If Emma Brockes’ memoir She Left Me the Gun reminds you of Alexandra Fuller’s Don’t Let’s Go to the Dogs Tonight, don’t be surprised. Both books grapple with a larger-than-life mother whose formative experiences in the harsh landscape of southern Africa turned them somewhat eccentric, even melodramatic. But while Fuller’s mother held on for dear life to their farm in what was then Rhodesia, Brockes’ mother, Paula, fled South Africa as soon as she could manage it and lived the rest of her life in England, raising her daughter in the kind of sleepy suburban security she could only have dreamed of as a child.

Furthermore, as it turns out, Paula wasn’t just escaping the heat, the scorpions or the poisonous racial politics in the country of her birth. She was also leaving behind a brutal past marked by abuse.

Throughout Brockes’ childhood, her mother kept the truth about her family under wraps. It was only after she became very sick with cancer that Paula revealed she had testified against her father at a trial. “Deathbed revelations weren’t something people had,” Brockes writes. “That my mother, who would ring me at work with the newsflash that she’d found the socks she was looking for . . . had managed to keep this from me was extraordinary.” Still, even then, Paula wasn’t entirely forthcoming about the details of the disturbing charges against her father.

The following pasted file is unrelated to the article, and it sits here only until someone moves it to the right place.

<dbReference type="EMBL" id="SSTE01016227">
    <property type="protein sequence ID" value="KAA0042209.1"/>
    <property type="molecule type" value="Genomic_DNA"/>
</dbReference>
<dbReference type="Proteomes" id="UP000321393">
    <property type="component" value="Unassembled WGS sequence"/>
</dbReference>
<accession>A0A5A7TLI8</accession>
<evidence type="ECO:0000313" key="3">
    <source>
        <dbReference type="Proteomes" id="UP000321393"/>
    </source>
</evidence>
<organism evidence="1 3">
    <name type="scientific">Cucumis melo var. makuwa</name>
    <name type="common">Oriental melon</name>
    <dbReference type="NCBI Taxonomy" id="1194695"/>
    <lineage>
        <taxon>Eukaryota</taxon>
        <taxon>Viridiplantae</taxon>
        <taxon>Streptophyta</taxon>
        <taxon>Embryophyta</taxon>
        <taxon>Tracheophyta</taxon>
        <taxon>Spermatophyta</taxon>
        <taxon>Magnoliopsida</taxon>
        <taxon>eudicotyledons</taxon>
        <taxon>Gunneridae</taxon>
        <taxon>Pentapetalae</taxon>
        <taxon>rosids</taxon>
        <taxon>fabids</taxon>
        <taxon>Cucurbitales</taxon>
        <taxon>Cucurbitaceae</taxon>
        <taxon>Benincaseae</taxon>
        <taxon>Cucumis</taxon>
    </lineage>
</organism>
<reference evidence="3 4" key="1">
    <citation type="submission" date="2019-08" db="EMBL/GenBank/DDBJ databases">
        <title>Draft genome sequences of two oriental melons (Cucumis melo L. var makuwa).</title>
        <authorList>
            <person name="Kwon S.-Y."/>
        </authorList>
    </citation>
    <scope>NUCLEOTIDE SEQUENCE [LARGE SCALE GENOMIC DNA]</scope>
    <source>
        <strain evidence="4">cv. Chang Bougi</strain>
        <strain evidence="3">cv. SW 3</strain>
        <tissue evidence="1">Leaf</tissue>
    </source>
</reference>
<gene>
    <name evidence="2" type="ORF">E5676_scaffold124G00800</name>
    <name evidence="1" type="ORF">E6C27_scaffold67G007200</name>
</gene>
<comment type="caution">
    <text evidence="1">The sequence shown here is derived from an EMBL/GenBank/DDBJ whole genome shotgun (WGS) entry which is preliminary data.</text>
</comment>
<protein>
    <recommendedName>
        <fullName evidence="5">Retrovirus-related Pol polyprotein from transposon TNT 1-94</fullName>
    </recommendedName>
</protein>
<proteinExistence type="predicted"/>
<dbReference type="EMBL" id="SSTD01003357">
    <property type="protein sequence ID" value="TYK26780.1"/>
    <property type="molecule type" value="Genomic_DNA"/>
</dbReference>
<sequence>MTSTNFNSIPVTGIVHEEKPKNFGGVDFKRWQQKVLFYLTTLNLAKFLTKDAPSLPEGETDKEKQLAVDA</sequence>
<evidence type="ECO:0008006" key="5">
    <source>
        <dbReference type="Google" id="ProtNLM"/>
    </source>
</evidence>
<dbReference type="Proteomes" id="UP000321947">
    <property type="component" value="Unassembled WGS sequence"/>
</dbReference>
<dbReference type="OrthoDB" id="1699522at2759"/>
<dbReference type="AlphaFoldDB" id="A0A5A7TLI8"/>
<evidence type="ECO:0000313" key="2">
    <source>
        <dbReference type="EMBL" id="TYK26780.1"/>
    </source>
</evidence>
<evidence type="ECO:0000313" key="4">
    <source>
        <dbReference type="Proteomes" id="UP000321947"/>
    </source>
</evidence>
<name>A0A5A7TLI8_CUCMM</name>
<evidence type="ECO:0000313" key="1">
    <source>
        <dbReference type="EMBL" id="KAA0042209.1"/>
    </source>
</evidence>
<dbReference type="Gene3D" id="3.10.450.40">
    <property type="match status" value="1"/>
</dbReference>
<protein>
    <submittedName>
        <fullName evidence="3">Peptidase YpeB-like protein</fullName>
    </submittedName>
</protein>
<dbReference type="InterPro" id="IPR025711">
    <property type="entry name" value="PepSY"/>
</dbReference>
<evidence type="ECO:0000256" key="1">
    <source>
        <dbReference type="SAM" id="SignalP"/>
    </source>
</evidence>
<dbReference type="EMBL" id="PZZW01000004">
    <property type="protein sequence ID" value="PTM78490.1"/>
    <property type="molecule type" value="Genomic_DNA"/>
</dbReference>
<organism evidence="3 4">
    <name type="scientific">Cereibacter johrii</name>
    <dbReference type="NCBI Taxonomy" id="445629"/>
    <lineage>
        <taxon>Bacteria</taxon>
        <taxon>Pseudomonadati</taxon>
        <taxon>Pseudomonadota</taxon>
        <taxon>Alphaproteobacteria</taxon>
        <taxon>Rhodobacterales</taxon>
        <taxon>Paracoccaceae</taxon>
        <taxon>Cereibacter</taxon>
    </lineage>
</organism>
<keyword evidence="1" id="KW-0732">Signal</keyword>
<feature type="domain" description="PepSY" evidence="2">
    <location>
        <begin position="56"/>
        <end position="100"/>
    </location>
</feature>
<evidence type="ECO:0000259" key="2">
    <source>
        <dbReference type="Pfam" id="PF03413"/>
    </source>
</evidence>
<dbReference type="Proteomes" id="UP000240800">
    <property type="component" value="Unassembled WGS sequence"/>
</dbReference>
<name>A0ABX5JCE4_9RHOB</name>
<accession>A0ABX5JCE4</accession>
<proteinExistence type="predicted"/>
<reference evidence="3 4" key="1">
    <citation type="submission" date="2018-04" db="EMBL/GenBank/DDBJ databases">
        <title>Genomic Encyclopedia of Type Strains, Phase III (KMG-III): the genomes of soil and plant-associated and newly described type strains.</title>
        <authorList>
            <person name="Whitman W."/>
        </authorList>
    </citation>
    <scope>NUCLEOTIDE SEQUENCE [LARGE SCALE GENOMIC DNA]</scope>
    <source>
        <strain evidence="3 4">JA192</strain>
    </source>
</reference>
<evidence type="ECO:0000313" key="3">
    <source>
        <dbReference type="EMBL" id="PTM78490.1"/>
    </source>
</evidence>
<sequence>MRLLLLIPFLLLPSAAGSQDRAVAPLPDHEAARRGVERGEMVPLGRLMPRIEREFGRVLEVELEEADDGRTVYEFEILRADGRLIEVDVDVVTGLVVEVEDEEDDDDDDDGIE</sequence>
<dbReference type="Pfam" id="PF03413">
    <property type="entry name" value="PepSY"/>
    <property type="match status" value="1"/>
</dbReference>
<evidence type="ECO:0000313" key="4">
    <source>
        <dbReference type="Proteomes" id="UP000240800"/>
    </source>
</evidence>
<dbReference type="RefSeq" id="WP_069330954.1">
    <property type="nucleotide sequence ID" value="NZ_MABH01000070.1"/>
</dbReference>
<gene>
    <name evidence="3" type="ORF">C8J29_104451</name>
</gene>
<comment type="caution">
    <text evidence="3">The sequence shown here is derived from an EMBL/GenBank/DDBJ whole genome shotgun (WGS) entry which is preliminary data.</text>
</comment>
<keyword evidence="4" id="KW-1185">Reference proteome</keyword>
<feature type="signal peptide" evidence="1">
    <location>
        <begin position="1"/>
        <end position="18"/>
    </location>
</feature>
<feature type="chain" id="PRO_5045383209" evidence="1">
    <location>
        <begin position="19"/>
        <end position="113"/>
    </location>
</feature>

Brockes, an only child, felt unmoored after her mother’s death; she thought there was more to Paula’s past than she’d let on, but she also craved a connection with her mother’s family back in South Africa, many of whom she’d never met. Flying to Johannesburg to meet her mother’s siblings and oldest friends, Brockes was seeking some grand revelations, and she was not disappointed. These stories are doled out in bits and pieces, foreshadowed and then fulfilled. Along the way, a remarkable family narrative emerges, one with more than its fair share of darkness. Yet Paula herself is not only a sympathetic figure, but even a triumphant one. The love that her seven younger siblings still feel for her is palpable, and her daughter’s admiration only grows with her deeper understanding of her mother’s past.

She Left Me the Gun illuminates the necessary fictions we create when trying to understand our family history, as well as the relief, and even pride, that comes from knowing the truth of our origins, however sad or strange they may be.

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